Sunday, September 28, 2014

Today's Mass Readings - Sunday, September 28, 2014 with Reflection

1ST READING - Ezekiel 18:25-28
25 Thus says the Lord: You say, “The Lord’s way is not fair!” Hear now, house of Israel: Is it my way that is unfair, or rather, are not your ways unfair? 26 When someone virtuous turns away from virtue to commit iniquity, and dies, it is because of the iniquity he committed that he must die. 27 But if he turns from the wickedness he has committed, and does what is right and just, he shall preserve his life; 28 since he has turned away from all the sins which he committed, he shall surely live, he shall not die.
P S A L M - Psalm 25:4-5, 6-7, 8-9
R: Remember your mercies, O Lord.
Your ways, O Lord, make known to me; teach me your paths, 5guide me in your truth and teach me, for you are God my savior.(R) Remember that your compassion, O Lord, and your love are from of old. The sins of my youth and my frailties remember not; in your kindness remember me, because of your goodness, O Lord. (R) Good and upright is the Lord; thus he shows sinners the way. He guides the humble to justice, he teaches the humble his way. (R)
2ND READING - Philippians 2:1-11
Brothers and sisters: If there is any encouragement in Christ, any solace in love, any participation in the Spirit, any compassion and mercy, complete my joy by being of the same mind, with the same love, united in heart, thinking one thing. Do nothing out of selfishness or out of vainglory; rather, humbly regard others as more important than yourselves, each looking out not for his own interests, but also for those of others. Have in you the same attitude that is also yours in Christ Jesus, who, though he was in the form of God, did not regard equality with God something to be grasped. Rather, he emptied himself, taking the form of a slave, coming in human likeness; and found human in appearance, he humbled himself, becoming obedient to death, even death on a cross. Because of this, God greatly exalted him and bestowed on him the name that is above every name, 10 that at the name of Jesus every knee should bend, of those in heaven and on earth and under the earth, 11 and every tongue confess that Jesus Christ is Lord, to the glory of God the Father.
My sheep hear my voice, says the Lord; I know them, and they follow me.
Matthew 21:28-32
28 Jesus said to the chief priests and elders of the people: “What is your opinion? A man had two sons. He came to the first and said, ‘Son, go out and work in the vineyard today.’ 29 He said in reply, ‘I will not,’ but afterwards he changed his mind and went. 30 The man came to the other son and gave the same order. He said in reply, ‘Yes, sir,’ but did not go. 31 Which of the two did his father’s will?” They answered, “The first.” Jesus said to them, “Amen, I say to you, tax collectors and prostitutes are entering the kingdom of God before you. 32 When John came to you in the way of righteousness, you did not believe him; but tax collectors and prostitutes did. Yet even when you saw that, you did not later change your minds and believe him.”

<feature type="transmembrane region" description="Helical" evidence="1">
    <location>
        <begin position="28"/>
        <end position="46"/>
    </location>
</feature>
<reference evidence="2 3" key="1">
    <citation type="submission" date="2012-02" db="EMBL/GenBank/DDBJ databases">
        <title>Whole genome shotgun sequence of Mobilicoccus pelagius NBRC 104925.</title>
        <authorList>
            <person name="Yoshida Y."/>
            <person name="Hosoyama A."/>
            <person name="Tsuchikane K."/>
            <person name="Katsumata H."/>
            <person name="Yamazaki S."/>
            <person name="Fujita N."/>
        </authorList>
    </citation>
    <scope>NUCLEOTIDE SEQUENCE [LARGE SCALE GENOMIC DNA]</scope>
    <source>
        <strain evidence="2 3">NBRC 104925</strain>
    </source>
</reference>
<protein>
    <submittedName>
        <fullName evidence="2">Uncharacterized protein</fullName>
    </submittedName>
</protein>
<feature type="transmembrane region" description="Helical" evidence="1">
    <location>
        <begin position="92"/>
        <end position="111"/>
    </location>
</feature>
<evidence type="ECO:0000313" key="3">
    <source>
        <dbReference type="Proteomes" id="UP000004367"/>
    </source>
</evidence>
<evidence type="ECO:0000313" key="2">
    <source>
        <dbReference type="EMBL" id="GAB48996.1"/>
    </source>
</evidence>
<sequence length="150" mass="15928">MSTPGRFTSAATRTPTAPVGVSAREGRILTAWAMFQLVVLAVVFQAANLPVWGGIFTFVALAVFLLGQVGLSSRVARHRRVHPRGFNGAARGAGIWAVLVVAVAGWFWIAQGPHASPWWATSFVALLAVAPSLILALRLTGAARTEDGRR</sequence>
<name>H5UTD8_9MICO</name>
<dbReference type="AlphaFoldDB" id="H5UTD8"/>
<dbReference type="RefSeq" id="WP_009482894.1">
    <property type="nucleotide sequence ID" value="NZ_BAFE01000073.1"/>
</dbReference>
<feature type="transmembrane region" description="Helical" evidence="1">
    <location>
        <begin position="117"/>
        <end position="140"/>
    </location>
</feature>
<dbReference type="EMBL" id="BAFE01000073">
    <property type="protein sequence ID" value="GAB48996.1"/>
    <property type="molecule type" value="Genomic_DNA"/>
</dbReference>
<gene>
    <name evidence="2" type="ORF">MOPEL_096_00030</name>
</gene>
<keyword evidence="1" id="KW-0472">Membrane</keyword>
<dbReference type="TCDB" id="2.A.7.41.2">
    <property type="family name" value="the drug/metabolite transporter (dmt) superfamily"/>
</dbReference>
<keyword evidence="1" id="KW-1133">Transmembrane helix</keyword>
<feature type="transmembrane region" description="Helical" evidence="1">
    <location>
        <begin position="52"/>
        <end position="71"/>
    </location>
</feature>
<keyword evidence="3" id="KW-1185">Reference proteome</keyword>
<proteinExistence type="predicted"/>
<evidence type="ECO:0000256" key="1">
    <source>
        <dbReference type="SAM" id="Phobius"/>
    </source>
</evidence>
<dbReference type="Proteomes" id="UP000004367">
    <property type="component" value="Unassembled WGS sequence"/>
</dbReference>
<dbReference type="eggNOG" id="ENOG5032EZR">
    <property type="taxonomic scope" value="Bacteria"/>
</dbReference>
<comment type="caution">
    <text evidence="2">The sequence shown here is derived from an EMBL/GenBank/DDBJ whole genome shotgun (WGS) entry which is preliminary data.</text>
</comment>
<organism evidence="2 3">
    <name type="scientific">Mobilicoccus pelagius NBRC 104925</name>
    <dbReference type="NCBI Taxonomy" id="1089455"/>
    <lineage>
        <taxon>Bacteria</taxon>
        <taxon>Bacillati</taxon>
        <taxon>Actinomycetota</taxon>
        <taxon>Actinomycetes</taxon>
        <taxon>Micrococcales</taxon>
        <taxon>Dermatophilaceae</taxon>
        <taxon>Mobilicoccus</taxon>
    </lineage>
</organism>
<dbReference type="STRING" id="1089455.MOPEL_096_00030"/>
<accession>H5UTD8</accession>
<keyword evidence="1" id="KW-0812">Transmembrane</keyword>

Many teenagers struggle with their parents’ instructions and demands. At a time in their life when they seek maturity and their own identity, a parent can often be their frustration and ongoing enemy. Parents only want to offer advice in love. They were once teenagers, too, and feel it is in their children’s best interest to help them out. But many teenagers desire to hold firm to their opinion and this results in anger, misunderstanding and miscommunication.

       The parable of Jesus today reminds me of the relationship between parents and teenagers. The parent in the parable is asking for assistance in the vineyard, and the son, a teenager, doesn’t want to help out initially but obliges later on. The teenager at first will reject the advice of the parent, but after thoughtful consideration may change his mind and heart, as we see in the first person mentioned in the parable today. Jesus explains to thePharisees that many are coming into the Kingdom; albeit they are sinners, excluded from the synagogue worship, they eventually have a change of mind and heart.

       We all have a tendency to initially react negatively to advice, correction or requests because they infringe on our freedom and decision to act. We want to be in control, so we do not like it when one comes asking for assistance that will take our time, energy and effort.

         At first the sinners and the unwelcomed guests were reveling in their own ways following their own will. At the sight of Jesus’ concern and love, they have a change of heart and mind. And this is what Jesus celebrates in His parable — transformation, conversion, a reversal of lifestyle. The stubbornness of the Pharisees is proven, Jesus observes, that even after witnessing this change of heart and mind, they are not willing to change themselves. The call of the Lord is demanding. A part of us stubbornly resists change. We become too comfortable in our sin. The Gospel reminds us to change our ways for the sake of the Kingdom. Fr. Brian Steele, MGL
REFLECTION QUESTION: Do you delight in the will of God or your own will?
Lord of love, make me walk in the way of Your truth. Amen.

St. Wenceslaus, martyr, pray for us.

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